Do you see delays as a bad thing?

delays

…just one more mont…damn it.

Amidst rumours that ‘No Mans Sky’ has been delayed until July/August (although no official confirmation as of yet) was broke by Kotaku a few days ago, I realised I didn’t really care – I have time for more games.

Although, I am alone I think! Twitter erupted into a big pile of utter disappointment. Some people even going as far as saying that it killed the last of their hype for the game. Seeing as the game was unveiled almost three years ago I can see where they are coming from.
However, if they are taking this time to polish the game and make it better it is only a good thing in my eyes. I really really hope it isn’t because of a minor bug because in a game like No Mans Sky I can’t see what would be considered minor at all. Due to it’s procedurely generated worlds I would imagine any “small” big would introduce some pretty big problems.

I don’t think that is the issue though. It would take more than a month in my opinion to fix that – especially giving that the team at Hello Games is only 12 members or so strong. Maybe they are just taking their time and realise they won’t make their target of 4 weeks from now. Or…

Maybe Sony has asked them to postpone it? I am one of those that believes Sony was behind the delay that hit Uncharted 4. Originally it was supposed to realise more or less alongside the Ratchet and Clank reboot and if they sent out Uncharted 4 with that game it would have absolutely murdered it. The problem with this theory is I don’t see any other big releases at the end of June that Sony would be personally invested in so I doubt this is the case too.I am secretly hoping that if the ‘delay’ is actually a acceleration towards realise and they just say at the end of their E3 conference “AVAILABLE NOW!” Yeah…like that would ever happen!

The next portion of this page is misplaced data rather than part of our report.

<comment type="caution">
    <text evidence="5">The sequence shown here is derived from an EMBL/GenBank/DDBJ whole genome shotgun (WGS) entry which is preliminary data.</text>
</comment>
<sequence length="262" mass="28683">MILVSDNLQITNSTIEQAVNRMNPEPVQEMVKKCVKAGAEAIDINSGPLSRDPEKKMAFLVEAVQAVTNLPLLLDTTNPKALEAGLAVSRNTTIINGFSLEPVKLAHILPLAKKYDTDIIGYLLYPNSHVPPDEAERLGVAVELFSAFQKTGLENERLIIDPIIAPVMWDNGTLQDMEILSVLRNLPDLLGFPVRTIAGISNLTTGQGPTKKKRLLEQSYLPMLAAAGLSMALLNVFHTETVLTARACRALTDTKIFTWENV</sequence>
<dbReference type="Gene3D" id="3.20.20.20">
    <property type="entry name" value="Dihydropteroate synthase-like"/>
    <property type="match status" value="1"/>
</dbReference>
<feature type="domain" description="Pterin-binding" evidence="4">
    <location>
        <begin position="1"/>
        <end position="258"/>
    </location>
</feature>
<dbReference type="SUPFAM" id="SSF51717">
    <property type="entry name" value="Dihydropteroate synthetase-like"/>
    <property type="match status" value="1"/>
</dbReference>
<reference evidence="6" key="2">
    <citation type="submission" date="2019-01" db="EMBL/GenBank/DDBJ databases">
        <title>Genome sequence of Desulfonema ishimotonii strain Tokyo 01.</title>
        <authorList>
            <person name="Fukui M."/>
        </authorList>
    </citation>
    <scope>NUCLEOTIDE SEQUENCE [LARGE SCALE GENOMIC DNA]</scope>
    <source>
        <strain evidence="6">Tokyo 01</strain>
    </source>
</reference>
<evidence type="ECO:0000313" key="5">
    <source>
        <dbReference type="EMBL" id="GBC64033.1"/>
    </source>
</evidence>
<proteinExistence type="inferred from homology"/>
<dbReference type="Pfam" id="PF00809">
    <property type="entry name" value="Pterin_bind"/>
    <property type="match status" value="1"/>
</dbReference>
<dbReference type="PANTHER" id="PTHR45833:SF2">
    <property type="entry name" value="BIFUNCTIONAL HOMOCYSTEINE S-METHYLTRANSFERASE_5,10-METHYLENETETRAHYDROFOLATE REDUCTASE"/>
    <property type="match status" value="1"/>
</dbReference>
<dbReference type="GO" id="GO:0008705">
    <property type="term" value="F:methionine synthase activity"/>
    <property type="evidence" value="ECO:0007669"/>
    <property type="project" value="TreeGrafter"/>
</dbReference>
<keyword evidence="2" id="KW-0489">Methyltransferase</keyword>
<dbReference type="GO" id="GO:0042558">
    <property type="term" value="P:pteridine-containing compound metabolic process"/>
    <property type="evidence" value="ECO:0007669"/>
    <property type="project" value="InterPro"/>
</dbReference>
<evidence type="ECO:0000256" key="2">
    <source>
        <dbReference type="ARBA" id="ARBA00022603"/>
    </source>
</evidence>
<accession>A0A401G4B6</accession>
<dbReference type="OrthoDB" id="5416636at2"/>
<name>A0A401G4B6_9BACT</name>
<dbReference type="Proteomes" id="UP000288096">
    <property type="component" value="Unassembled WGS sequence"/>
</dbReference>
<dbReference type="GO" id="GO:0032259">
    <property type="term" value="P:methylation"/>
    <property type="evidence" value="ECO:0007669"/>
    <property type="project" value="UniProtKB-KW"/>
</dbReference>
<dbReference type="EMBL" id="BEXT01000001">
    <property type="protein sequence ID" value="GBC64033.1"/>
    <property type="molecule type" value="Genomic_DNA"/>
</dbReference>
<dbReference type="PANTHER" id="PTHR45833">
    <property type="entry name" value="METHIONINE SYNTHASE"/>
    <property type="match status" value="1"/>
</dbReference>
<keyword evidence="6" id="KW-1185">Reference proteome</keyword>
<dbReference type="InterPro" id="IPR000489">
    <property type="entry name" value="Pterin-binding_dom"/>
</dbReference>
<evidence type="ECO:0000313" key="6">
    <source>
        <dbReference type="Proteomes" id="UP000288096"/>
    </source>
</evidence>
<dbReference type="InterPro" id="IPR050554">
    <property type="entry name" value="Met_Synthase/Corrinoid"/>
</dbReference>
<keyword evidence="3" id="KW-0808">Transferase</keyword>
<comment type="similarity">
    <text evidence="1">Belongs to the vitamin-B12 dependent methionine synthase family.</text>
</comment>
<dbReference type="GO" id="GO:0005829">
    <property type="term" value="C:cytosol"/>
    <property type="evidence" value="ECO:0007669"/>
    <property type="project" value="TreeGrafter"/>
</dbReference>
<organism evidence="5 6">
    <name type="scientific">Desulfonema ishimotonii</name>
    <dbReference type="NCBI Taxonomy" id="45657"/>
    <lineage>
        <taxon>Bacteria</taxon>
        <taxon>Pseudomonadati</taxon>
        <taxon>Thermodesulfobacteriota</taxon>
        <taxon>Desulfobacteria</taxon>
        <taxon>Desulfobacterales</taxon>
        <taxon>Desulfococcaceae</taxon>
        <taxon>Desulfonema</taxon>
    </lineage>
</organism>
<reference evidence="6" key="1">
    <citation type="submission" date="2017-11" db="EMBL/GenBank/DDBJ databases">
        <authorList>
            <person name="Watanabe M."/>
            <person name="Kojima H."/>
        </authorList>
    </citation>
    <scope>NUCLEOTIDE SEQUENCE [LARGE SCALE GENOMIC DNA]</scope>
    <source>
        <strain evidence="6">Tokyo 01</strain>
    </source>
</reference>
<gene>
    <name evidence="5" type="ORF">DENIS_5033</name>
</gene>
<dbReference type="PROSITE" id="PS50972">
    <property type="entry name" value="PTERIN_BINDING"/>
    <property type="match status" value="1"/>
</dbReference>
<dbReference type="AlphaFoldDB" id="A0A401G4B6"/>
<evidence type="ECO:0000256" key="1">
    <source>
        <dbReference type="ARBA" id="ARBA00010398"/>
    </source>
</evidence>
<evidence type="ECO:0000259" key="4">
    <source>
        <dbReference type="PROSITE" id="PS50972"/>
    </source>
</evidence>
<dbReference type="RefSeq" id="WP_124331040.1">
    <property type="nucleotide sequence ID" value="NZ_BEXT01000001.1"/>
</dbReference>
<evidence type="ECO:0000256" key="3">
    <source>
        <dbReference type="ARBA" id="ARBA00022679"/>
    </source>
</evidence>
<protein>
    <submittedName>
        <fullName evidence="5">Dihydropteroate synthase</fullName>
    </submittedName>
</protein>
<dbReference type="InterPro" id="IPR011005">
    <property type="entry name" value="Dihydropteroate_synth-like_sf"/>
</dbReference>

Whatever the reason I have the utmost confidence it won’t be taking lightly by the guys at Hello Games and they just want the game to release in a finished state – exactly what us gamers want!

EDIT: Since the writing of this article, No Mans Sky has been confirmed to be delayed until August 9th US, 10th EU, 12th UK – source.

Do you care about delays?

How are your hype levels for No Mans Sky?

No Mans Buy?

Let us know in the comments!